The group also is seeking to have at least one exception to the downtown zoning, which would allow for large buildings that have a footprint of more than 25,000 square feet. That would allow for the area to have some bigger box development that isn’t allowed in downtown proper. As I noted, the concept plan includes 27,000-square-foot space for a sporting goods store. Can anyone say Dick’s Sporting Goods? Werner said the development certainly would love to have them, but no deals have been reached with any tenants.
Success with potential tenants, of course, will be what determines whether this idea is just a pretty plan on paper or whether it turns into a real project. But the group has some businessmen who've had some success in making projects happen. The group includes: Rick Renfro and his partners in the Johnny’s Tavern empire; Lawrence businessman Jon Davis, who has owned a host of commercial properties around Lawrence; and Christian Ablah, an area deal-maker who led efforts to develop the Home Depot and Best Buy area at 31st and Iowa streets.
The group probably needs the economy to turn at the right time for the project to become reality, but it will be interesting to see how much excitement the project generates. I was telling my wife about it, and she said it sounded kind of like Lawrence’s version of a mini-Branson Landing, which is a commercial area along the shores of Lake Taneycomo in downtown Branson. She then got a warm and fuzzy glow about her, and went and snuggled with her credit cards.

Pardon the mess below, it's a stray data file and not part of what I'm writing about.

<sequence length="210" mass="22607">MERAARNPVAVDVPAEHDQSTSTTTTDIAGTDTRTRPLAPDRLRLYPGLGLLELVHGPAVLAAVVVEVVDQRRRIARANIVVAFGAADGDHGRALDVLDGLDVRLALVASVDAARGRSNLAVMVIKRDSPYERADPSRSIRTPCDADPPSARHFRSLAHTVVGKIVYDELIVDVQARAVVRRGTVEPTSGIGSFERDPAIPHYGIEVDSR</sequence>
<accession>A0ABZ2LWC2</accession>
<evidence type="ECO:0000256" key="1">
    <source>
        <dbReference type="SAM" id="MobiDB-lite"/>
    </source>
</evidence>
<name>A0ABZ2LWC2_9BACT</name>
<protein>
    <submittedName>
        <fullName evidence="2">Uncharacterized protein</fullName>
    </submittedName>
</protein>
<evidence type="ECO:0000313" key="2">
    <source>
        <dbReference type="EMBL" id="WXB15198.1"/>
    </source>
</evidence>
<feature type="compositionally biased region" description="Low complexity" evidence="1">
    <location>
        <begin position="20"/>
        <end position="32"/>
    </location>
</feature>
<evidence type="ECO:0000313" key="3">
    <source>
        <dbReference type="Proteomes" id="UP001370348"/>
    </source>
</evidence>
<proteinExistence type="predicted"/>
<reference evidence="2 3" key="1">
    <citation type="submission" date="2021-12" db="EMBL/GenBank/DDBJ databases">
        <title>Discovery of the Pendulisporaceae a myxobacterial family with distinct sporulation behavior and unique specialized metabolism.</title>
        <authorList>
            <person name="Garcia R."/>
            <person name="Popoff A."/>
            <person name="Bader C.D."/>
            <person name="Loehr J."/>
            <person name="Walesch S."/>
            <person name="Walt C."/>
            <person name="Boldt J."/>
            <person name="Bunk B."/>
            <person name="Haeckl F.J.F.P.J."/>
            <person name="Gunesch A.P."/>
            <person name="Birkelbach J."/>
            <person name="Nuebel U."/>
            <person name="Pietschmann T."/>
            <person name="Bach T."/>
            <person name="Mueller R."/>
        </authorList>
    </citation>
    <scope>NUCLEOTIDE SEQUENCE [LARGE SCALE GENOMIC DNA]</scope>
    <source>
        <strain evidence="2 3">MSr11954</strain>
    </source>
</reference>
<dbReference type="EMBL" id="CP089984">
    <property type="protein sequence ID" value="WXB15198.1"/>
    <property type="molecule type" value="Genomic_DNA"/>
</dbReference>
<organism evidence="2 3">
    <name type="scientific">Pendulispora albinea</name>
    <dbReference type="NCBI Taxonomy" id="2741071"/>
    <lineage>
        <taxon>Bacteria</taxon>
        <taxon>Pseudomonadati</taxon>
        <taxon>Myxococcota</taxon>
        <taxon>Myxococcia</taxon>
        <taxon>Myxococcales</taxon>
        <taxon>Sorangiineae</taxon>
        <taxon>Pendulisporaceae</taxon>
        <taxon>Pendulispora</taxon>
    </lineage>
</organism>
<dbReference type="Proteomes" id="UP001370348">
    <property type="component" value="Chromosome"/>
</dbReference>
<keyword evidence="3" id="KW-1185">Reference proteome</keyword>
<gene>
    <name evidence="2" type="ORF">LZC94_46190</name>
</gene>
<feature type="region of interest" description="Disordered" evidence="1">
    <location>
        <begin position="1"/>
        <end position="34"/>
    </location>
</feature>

• File this in the take-it-for-whatever-you-think-it-is-worth category. (Yes, there was a sale on hyphens at the grammar store.) There’s a new study out that estimates Lawrence’s retail vacancy rate is 7 percent. That is compared to a 14 percent vacancy rate for the Kansas City metro area, and a 10 percent rate nationally. The information comes from an area consultant who was hired by the North Lawrence development group to complete a city-mandated market study. That is also the same number that city staff members found when it produced a retail market study for 2010. City staff members, though, did find this summer that vacant square footage in downtown had risen to about 13 percent when there were several empty store fronts along Massachusetts Street. I do find vacancy rate data interesting because City Hall leaders are frequently told by some neighborhood advocates that the city has more retail space than it can support based on its income levels. But if Lawrence has a vacancy rate that is half of neighboring Kansas City and less than the national average, that argument seems harder to make. Or maybe not. We’re good at arguing.
• So, the grocery bill has you wanting to be a farmer these days? If you want to do a little farming on city or county owned property — or even a lot of farming — there’s a meeting you need to be at next week. The city and county will host an informational meeting about its new Common Ground program. As we previously reported, the project will open up 14 sites of publicly owned ground to farmers who want to do everything from create a community garden to running a commercial growing operation. The meeting will be at 5:30 p.m. on Monday at City Hall.
• Town Talk will be off tomorrow, hopefully swimming in a bowl of turkey gravy. Have a happy and safe Thanksgiving.